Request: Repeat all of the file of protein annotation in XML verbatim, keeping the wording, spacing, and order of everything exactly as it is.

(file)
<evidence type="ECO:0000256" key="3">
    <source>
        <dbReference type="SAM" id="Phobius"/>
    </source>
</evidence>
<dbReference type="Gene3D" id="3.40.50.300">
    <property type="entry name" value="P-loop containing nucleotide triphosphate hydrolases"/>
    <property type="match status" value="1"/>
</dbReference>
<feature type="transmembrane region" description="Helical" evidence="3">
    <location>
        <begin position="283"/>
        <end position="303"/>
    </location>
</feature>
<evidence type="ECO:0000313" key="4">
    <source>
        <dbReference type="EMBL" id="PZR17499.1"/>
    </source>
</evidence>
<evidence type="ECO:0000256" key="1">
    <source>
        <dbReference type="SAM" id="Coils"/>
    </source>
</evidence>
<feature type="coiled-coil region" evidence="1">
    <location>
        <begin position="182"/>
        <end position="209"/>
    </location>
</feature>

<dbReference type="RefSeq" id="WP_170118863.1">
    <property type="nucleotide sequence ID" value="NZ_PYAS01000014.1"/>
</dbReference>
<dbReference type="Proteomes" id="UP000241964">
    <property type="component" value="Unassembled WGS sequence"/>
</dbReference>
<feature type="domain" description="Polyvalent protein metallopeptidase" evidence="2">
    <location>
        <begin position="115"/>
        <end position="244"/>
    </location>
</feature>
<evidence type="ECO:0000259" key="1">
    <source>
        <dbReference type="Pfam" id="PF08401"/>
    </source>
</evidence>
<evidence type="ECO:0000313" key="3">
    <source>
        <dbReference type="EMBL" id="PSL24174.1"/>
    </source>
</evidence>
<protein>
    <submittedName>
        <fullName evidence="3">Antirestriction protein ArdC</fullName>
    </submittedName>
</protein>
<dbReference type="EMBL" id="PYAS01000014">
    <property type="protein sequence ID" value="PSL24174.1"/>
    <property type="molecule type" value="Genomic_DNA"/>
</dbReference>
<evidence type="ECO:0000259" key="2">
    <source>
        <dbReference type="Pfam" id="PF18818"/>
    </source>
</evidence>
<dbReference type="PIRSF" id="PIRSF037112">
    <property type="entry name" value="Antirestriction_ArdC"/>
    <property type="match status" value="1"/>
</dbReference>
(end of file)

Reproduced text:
<evidence type="ECO:0000256" key="3">
    <source>
        <dbReference type="SAM" id="Phobius"/>
    </source>
</evidence>
<dbReference type="Gene3D" id="3.40.50.300">
    <property type="entry name" value="P-loop containing nucleotide triphosphate hydrolases"/>
    <property type="match status" value="1"/>
</dbReference>
<feature type="transmembrane region" description="Helical" evidence="3">
    <location>
        <begin position="283"/>
        <end position="303"/>
    </location>
</feature>
<evidence type="ECO:0000313" key="4">
    <source>
        <dbReference type="EMBL" id="PZR17499.1"/>
    </source>
</evidence>
<evidence type="ECO:0000256" key="1">
    <source>
        <dbReference type="SAM" id="Coils"/>
    </source>
</evidence>
<feature type="coiled-coil region" evidence="1">
    <location>
        <begin position="182"/>
        <end position="209"/>
    </location>
</feature>

<dbReference type="RefSeq" id="WP_170118863.1">
    <property type="nucleotide sequence ID" value="NZ_PYAS01000014.1"/>
</dbReference>
<dbReference type="Proteomes" id="UP000241964">
    <property type="component" value="Unassembled WGS sequence"/>
</dbReference>
<feature type="domain" description="Polyvalent protein metallopeptidase" evidence="2">
    <location>
        <begin position="115"/>
        <end position="244"/>
    </location>
</feature>
<evidence type="ECO:0000259" key="1">
    <source>
        <dbReference type="Pfam" id="PF08401"/>
    </source>
</evidence>
<evidence type="ECO:0000313" key="3">
    <source>
        <dbReference type="EMBL" id="PSL24174.1"/>
    </source>
</evidence>
<protein>
    <submittedName>
        <fullName evidence="3">Antirestriction protein ArdC</fullName>
    </submittedName>
</protein>
<dbReference type="EMBL" id="PYAS01000014">
    <property type="protein sequence ID" value="PSL24174.1"/>
    <property type="molecule type" value="Genomic_DNA"/>
</dbReference>
<evidence type="ECO:0000259" key="2">
    <source>
        <dbReference type="Pfam" id="PF18818"/>
    </source>
</evidence>
<dbReference type="PIRSF" id="PIRSF037112">
    <property type="entry name" value="Antirestriction_ArdC"/>
    <property type="match status" value="1"/>
</dbReference>